Since we had no breakfast at the start of this journey, I drove into Staunton to find Kathy’s diner.  In my planning, this was one eatery I had determined I need to try.  It did not disappoint.  We all turned out to need to breakfast.  Cindy took our order and it came up quickly.  Everything was delicious and there was plenty on each plate for us.

I was trying to determine what we had time to investigate and determined that we really need to head back to Orange to deliver Uncle Max to his friend.  One the way, I did take time to drive through the Shenandoah National Park and see the views from the mountain tops.  Uncle Max’s status as a Veteran got into the park for free, which was a bonus.

I drove up to the Visitor’s Center to start our trip.  The exhibits were closed, but we could prepare ourselves for the winding drive down before heading back to Orange.  The views looking down into the valley and back into Staunton were incredible.  We got out to enjoy a view of the overlooks where there were no other people.  I just look the national parks.  I know I had visited this one as a child with my parents and siblings, but I looked at with a different pair of eyes to appreciate its beauty.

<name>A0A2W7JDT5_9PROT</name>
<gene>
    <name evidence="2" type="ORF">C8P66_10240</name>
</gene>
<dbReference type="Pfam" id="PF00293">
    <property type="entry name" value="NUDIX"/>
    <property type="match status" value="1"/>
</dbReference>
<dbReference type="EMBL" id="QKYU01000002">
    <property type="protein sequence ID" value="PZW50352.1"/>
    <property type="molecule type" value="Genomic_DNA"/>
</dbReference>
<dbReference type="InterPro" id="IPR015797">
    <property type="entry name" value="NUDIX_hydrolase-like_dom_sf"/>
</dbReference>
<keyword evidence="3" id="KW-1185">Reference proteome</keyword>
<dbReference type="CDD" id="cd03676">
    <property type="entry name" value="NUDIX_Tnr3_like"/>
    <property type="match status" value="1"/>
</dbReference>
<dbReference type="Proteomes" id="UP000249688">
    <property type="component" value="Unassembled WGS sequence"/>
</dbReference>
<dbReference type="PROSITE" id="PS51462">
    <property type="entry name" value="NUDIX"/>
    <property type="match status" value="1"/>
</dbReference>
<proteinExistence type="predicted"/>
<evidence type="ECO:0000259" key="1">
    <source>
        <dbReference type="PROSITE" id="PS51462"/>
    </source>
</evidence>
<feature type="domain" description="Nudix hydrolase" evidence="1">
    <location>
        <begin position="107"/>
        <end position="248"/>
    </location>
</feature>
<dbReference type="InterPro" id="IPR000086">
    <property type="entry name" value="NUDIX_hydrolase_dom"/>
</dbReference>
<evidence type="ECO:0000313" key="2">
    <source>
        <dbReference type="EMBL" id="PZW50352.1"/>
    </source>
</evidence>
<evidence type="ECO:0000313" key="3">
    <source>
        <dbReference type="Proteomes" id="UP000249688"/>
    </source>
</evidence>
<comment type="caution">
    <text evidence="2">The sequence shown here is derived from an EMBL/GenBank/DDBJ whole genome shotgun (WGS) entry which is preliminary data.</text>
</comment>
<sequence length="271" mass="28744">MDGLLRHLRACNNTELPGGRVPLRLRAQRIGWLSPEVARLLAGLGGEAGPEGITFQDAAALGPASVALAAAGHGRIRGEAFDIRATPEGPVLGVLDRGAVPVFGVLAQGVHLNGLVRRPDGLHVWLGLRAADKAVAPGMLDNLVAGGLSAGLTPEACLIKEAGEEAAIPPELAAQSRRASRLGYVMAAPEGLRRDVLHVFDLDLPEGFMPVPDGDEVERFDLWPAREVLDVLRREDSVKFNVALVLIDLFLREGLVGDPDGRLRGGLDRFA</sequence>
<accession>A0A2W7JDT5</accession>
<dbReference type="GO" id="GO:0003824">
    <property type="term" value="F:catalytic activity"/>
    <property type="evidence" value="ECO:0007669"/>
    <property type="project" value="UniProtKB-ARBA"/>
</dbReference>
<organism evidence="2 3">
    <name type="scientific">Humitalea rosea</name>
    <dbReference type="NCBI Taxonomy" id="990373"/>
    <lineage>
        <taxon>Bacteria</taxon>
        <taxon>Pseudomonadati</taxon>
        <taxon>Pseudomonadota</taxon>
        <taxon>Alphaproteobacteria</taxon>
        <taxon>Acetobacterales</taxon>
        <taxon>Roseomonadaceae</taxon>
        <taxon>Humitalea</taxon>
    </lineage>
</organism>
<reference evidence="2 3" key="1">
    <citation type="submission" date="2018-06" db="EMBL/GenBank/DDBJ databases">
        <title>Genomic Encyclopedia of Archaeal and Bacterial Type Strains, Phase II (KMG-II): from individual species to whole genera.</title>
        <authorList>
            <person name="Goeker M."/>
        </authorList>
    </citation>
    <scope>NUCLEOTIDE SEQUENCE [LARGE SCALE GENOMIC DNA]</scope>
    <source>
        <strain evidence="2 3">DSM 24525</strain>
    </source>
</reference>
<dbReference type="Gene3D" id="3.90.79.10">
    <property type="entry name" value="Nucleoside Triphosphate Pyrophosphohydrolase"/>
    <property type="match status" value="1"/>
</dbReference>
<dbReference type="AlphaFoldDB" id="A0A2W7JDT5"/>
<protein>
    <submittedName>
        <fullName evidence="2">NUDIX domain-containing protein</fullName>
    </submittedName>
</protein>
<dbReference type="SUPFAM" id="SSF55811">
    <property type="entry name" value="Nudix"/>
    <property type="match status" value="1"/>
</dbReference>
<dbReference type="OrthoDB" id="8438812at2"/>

We took the backroads once again to return to Temple Lane.  No one was home as River had stepped away for a bit.  Uncle Max was quite happy to sit on the screened porch and hope for animal life to walk across the yard.  Apparently, there were deer in the area.  Luckily, Uncle Max did not bring his gun with him.